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Your new mini-lathe...

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JasonB30/09/2020 19:03:53
18901 forum posts
2082 photos
1 articles

A big bore does not have to mean you need to take big cuts but it can be handy to simply face or work on the end of a larger dia piece of stock then whip it out and saw off before finishing the back without the waste of needing a lump to hold in the chuck so keeps the number of bar ends to a minimum. Or simply mean less stick out when working on longer parts.

I hope you are all ready for the flood of posts from people having problems parting off these larger bars in their lighweight machinesdevil

Mike Poole30/09/2020 19:13:12
2746 forum posts
64 photos

The job is sure to come along along that is too big for whatever bore you have, a fixed steady can be very useful and for those of us with a small bore Myford it is near essential. It’s worth getting familiar with using a steady before the job comes along that needs it.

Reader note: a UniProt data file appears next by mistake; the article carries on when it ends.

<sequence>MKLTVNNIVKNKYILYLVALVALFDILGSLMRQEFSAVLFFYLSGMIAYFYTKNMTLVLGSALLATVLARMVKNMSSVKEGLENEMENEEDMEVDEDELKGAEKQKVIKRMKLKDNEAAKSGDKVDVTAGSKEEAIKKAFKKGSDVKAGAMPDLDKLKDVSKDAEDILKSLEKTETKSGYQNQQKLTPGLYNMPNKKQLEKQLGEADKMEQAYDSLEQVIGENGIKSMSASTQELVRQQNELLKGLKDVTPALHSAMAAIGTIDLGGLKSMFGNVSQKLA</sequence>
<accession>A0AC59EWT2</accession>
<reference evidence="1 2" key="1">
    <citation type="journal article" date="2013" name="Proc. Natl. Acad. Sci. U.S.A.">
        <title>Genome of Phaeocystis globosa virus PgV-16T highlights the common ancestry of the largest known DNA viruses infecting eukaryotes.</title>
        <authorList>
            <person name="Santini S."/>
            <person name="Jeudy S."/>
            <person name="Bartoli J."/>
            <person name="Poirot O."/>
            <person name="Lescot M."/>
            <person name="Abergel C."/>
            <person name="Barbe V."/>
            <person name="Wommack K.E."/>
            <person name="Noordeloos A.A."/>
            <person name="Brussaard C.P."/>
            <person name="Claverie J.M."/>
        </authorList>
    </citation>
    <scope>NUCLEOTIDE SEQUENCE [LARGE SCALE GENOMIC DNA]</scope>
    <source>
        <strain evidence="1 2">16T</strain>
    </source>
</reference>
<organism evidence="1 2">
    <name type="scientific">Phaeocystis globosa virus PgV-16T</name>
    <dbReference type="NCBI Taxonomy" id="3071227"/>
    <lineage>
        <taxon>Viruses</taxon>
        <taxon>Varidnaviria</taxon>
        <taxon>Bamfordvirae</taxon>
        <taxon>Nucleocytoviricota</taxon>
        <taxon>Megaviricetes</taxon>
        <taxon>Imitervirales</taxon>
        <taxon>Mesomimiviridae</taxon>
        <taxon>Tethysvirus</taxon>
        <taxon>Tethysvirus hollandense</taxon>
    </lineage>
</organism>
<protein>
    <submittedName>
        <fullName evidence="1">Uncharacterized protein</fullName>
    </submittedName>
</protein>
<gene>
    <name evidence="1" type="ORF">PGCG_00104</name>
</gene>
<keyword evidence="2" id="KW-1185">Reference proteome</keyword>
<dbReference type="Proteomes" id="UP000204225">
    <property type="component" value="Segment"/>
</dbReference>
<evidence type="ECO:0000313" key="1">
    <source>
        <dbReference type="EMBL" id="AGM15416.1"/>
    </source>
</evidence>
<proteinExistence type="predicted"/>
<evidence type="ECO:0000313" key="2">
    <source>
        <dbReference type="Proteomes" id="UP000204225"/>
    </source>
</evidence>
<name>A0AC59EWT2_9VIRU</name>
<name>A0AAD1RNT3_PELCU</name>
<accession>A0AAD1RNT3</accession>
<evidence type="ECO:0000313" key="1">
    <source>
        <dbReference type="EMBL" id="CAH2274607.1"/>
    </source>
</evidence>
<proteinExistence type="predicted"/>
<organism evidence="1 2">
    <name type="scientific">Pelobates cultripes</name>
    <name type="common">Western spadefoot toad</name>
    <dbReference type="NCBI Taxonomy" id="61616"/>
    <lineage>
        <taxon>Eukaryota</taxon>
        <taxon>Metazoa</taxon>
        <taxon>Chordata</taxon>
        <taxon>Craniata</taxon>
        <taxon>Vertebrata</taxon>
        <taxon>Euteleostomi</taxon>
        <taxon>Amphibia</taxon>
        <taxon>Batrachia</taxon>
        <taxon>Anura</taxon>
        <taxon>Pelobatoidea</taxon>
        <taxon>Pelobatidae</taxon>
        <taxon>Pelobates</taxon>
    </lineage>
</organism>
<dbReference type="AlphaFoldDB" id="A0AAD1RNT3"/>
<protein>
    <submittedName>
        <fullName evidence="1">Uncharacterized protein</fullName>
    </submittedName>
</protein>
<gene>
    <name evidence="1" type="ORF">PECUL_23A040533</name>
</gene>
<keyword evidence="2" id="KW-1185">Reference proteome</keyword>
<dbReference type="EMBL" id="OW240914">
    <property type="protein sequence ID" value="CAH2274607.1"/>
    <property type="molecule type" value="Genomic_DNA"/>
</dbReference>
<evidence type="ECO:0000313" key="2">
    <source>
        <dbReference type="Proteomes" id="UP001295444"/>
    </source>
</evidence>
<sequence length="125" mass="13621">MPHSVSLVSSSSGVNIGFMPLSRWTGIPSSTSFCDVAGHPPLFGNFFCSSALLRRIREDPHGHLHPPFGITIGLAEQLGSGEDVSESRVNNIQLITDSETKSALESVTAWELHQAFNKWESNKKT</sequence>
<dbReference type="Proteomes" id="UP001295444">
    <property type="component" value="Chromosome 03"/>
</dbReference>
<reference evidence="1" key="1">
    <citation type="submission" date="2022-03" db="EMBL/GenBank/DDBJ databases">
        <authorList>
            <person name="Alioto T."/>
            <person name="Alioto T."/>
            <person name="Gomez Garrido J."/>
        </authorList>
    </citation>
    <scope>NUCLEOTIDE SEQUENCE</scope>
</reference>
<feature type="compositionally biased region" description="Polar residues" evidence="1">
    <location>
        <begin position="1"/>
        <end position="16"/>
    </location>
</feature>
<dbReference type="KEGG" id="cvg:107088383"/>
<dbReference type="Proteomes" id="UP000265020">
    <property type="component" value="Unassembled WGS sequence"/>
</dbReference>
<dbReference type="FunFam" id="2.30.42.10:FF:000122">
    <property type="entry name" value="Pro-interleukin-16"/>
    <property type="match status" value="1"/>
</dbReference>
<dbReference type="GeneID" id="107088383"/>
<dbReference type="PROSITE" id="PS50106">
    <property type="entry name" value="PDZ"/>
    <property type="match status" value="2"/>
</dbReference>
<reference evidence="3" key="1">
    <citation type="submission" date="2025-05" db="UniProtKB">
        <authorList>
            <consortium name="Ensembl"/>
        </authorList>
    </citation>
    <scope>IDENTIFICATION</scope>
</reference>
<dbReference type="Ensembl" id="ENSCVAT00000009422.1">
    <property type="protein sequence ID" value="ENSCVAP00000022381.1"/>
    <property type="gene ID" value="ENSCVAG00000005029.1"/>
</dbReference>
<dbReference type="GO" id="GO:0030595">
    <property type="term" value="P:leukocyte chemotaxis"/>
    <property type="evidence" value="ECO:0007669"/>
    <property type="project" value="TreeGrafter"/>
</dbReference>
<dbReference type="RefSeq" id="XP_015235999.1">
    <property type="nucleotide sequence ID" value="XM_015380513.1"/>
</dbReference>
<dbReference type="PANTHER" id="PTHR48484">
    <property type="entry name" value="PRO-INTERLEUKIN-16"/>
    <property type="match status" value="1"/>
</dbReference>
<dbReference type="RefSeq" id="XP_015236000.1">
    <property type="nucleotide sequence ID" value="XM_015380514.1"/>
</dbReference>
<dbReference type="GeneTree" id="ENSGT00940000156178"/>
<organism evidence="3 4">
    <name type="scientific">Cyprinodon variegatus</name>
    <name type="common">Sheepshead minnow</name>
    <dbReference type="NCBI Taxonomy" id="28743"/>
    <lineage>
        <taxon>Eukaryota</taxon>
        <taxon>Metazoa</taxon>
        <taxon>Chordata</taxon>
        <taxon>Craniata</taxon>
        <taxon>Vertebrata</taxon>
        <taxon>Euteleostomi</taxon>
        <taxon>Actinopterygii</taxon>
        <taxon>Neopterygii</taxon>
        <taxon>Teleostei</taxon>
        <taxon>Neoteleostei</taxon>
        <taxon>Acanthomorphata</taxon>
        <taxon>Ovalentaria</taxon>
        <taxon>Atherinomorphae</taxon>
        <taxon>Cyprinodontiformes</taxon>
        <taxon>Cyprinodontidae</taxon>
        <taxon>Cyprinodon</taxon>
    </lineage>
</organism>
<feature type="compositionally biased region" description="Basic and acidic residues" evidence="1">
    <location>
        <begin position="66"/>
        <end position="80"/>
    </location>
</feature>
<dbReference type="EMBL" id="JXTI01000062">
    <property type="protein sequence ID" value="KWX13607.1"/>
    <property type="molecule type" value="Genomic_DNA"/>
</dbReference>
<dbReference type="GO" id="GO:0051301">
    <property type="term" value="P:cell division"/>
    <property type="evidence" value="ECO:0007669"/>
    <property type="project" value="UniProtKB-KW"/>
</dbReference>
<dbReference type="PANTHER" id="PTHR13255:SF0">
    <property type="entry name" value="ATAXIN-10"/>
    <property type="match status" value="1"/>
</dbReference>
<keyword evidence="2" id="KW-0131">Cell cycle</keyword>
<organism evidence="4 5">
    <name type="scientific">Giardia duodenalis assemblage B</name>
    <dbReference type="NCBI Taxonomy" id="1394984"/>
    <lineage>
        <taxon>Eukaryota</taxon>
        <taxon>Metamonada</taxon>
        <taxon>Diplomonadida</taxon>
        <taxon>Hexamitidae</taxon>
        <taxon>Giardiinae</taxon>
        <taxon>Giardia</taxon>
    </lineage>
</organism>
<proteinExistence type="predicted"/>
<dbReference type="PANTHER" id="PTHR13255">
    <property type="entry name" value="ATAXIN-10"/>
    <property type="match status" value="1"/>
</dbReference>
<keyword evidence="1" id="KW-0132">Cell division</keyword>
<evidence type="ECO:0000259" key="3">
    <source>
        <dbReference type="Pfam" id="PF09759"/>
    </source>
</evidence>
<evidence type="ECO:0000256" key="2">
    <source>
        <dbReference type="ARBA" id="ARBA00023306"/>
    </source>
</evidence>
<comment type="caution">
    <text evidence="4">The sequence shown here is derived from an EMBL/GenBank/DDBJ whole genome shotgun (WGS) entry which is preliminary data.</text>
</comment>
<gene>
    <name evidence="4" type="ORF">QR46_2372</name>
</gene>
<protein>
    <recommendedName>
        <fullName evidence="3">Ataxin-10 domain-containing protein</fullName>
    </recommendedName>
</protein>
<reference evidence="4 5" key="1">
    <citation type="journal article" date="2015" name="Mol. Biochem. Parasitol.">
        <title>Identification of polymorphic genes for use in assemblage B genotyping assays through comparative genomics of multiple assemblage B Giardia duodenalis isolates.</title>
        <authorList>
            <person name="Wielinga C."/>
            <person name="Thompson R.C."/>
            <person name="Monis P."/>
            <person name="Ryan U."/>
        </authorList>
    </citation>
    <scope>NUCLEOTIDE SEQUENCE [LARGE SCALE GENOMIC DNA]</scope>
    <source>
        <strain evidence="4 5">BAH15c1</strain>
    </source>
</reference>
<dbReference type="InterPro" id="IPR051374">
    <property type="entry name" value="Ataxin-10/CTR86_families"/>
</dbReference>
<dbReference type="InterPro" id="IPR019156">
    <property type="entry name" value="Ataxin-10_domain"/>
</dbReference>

not done it yet30/09/2020 21:53:19
5024 forum posts
20 photos

I’m with Mike on this one. My spindle will just pass 26mm and so a one inch bar will just go through - if straight. It’s only working on the end that is a problem - usually got over with centre support and a small area turned (depending on the bar) and then resort to the fixed steady. Shifting the steady is likely as good as a 3 jaw (for concentricity) or setting up with a 4 jaw?

ega01/10/2020 17:14:19
1812 forum posts
153 photos

To be useful a 38mm bore would require something like a (heavy) 8" 3J chuck.

Michael Gilligan01/10/2020 21:05:02
16389 forum posts
715 photos
Posted by ega on 01/10/2020 17:14:19:

To be useful a 38mm bore would require something like a (heavy) 8" 3J chuck.


Not for my purposes [see previous page]
... and if you did use such a thing, it would probably end-up destroying the head casting.


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